Spring is here.

Tundra Swans are on the move. I drove by a field and hundreds were flying, standing, resting.

Spring is here. I’m blessed to witness its arrival.

Found it.

It has been a cold and very dry January. Open water has been a scarce resource for the songbirds that we feed. The heated bird bath failed. I bought and put out a new one, and the American Goldfinches found it within fifteen minutes.

Bird watching.

I have participated in Project FeederWatch since 2008. From November to April, I put out a bird feeder and once weekly record the birds that visit.

I started last weekend. On that very mild weekend I recorded four birds – three American Goldfinches and one House Finch. It’s a little colder this weekend and there has been much more traffic.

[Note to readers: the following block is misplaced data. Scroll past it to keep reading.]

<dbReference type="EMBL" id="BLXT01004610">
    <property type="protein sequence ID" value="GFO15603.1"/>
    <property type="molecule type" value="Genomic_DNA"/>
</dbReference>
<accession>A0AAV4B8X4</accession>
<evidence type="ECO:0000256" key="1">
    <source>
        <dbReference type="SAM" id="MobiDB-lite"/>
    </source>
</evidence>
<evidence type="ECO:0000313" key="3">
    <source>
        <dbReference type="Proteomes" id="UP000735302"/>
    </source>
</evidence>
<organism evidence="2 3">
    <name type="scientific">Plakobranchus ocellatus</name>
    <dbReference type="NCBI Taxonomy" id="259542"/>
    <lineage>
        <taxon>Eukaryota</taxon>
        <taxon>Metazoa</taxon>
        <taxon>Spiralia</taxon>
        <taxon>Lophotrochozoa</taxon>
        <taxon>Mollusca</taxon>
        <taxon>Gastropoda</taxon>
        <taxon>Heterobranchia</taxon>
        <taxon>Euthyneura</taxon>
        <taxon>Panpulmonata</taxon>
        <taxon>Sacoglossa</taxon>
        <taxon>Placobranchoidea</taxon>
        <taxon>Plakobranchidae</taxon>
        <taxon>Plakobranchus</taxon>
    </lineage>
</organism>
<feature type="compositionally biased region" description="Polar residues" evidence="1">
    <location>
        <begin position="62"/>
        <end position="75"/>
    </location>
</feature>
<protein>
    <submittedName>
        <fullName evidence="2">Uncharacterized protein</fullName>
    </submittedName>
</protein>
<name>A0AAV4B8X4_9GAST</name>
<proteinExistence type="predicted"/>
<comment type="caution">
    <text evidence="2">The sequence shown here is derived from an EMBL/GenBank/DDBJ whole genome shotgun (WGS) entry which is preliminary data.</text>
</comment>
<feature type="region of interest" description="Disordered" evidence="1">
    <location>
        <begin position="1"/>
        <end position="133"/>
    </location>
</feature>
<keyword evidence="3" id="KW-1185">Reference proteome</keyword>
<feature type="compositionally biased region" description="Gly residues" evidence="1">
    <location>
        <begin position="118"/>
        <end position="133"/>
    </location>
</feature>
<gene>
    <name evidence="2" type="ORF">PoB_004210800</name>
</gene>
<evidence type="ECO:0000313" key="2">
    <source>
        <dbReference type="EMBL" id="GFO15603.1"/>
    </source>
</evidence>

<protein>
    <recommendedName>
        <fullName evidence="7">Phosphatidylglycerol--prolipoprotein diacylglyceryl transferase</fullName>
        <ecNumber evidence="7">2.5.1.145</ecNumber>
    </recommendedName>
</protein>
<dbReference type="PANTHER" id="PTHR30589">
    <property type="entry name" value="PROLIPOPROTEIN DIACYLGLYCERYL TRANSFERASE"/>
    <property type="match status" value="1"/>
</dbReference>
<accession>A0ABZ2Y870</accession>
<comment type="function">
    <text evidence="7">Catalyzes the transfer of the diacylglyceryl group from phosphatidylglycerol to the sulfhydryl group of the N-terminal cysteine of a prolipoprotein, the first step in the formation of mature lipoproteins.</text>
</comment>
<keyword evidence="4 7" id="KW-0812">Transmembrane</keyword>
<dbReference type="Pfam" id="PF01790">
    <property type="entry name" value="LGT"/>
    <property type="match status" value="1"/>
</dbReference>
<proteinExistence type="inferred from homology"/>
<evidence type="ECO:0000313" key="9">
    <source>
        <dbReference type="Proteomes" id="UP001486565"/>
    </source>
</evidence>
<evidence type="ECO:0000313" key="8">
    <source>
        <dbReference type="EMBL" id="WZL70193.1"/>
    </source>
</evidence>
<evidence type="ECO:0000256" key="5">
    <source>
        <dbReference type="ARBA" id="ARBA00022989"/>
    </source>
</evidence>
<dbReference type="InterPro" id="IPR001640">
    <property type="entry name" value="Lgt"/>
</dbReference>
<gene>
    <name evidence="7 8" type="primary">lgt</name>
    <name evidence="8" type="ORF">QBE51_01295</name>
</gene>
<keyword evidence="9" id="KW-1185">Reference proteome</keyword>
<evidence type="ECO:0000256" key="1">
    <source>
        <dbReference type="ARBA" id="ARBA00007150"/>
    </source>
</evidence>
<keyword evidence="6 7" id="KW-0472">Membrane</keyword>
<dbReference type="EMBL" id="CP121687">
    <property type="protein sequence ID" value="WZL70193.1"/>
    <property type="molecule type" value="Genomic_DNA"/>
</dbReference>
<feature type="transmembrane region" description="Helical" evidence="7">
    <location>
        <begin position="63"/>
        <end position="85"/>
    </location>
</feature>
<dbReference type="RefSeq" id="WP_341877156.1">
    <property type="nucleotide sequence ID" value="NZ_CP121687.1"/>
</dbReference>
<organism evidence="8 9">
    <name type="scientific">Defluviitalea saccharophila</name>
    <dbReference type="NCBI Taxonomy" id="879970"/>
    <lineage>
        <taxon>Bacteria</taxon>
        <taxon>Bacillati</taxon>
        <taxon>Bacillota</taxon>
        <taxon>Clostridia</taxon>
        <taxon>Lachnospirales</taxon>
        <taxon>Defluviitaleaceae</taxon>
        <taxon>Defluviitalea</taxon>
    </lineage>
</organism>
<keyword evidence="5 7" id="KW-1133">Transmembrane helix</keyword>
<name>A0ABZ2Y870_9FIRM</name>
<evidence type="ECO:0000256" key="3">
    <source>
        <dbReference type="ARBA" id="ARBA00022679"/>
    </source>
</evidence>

This photo of a Red-bellied Woodpecker is from last year. Tomorrow, I might be able to capture a photo of a feathered visitor.

Hummingbird.

This hummingbird (almost certainly a Ruby-Throated, do not know if it is a female or an immature one) visits this feeder outside our kitchen window many times daily. I was about 3 meters away and shooting through the window screen with my 75-300mm lens at maximum zoom.

Swanlings

I understand that the correct word for young swans is cygnets. Nonetheless, since young ducks are called ducklings and young geese are called goslings, I often think of young swans as swanlings.

Here are four Mute Swan swanlings with their parents. It is interesting that three of them are grey morphs. It was also interesting that they did not move away when a companion and I appeared from behind a screen of phragmites.

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